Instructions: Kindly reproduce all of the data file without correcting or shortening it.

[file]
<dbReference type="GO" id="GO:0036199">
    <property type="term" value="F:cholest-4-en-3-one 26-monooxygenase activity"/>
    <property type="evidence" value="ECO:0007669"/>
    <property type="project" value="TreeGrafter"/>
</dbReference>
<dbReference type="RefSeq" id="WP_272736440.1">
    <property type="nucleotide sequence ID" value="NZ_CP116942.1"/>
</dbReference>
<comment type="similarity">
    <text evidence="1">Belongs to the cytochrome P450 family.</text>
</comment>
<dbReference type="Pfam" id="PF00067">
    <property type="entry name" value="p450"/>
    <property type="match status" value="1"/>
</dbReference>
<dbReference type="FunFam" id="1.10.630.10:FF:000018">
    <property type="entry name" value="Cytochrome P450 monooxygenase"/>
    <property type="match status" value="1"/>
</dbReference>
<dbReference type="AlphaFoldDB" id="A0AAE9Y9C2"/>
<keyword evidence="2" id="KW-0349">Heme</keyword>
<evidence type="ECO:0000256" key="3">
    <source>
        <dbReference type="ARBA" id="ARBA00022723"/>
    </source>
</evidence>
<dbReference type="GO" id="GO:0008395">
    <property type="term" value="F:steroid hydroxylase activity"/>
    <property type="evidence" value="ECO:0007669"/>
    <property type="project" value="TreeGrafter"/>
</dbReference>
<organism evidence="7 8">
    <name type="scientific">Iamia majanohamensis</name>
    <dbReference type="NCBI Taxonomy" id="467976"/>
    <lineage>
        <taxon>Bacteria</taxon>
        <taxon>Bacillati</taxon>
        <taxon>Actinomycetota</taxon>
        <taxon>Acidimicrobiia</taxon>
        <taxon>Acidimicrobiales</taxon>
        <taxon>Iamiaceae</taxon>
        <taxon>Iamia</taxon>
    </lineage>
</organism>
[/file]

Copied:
<dbReference type="GO" id="GO:0036199">
    <property type="term" value="F:cholest-4-en-3-one 26-monooxygenase activity"/>
    <property type="evidence" value="ECO:0007669"/>
    <property type="project" value="TreeGrafter"/>
</dbReference>
<dbReference type="RefSeq" id="WP_272736440.1">
    <property type="nucleotide sequence ID" value="NZ_CP116942.1"/>
</dbReference>
<comment type="similarity">
    <text evidence="1">Belongs to the cytochrome P450 family.</text>
</comment>
<dbReference type="Pfam" id="PF00067">
    <property type="entry name" value="p450"/>
    <property type="match status" value="1"/>
</dbReference>
<dbReference type="FunFam" id="1.10.630.10:FF:000018">
    <property type="entry name" value="Cytochrome P450 monooxygenase"/>
    <property type="match status" value="1"/>
</dbReference>
<dbReference type="AlphaFoldDB" id="A0AAE9Y9C2"/>
<keyword evidence="2" id="KW-0349">Heme</keyword>
<evidence type="ECO:0000256" key="3">
    <source>
        <dbReference type="ARBA" id="ARBA00022723"/>
    </source>
</evidence>
<dbReference type="GO" id="GO:0008395">
    <property type="term" value="F:steroid hydroxylase activity"/>
    <property type="evidence" value="ECO:0007669"/>
    <property type="project" value="TreeGrafter"/>
</dbReference>
<organism evidence="7 8">
    <name type="scientific">Iamia majanohamensis</name>
    <dbReference type="NCBI Taxonomy" id="467976"/>
    <lineage>
        <taxon>Bacteria</taxon>
        <taxon>Bacillati</taxon>
        <taxon>Actinomycetota</taxon>
        <taxon>Acidimicrobiia</taxon>
        <taxon>Acidimicrobiales</taxon>
        <taxon>Iamiaceae</taxon>
        <taxon>Iamia</taxon>
    </lineage>
</organism>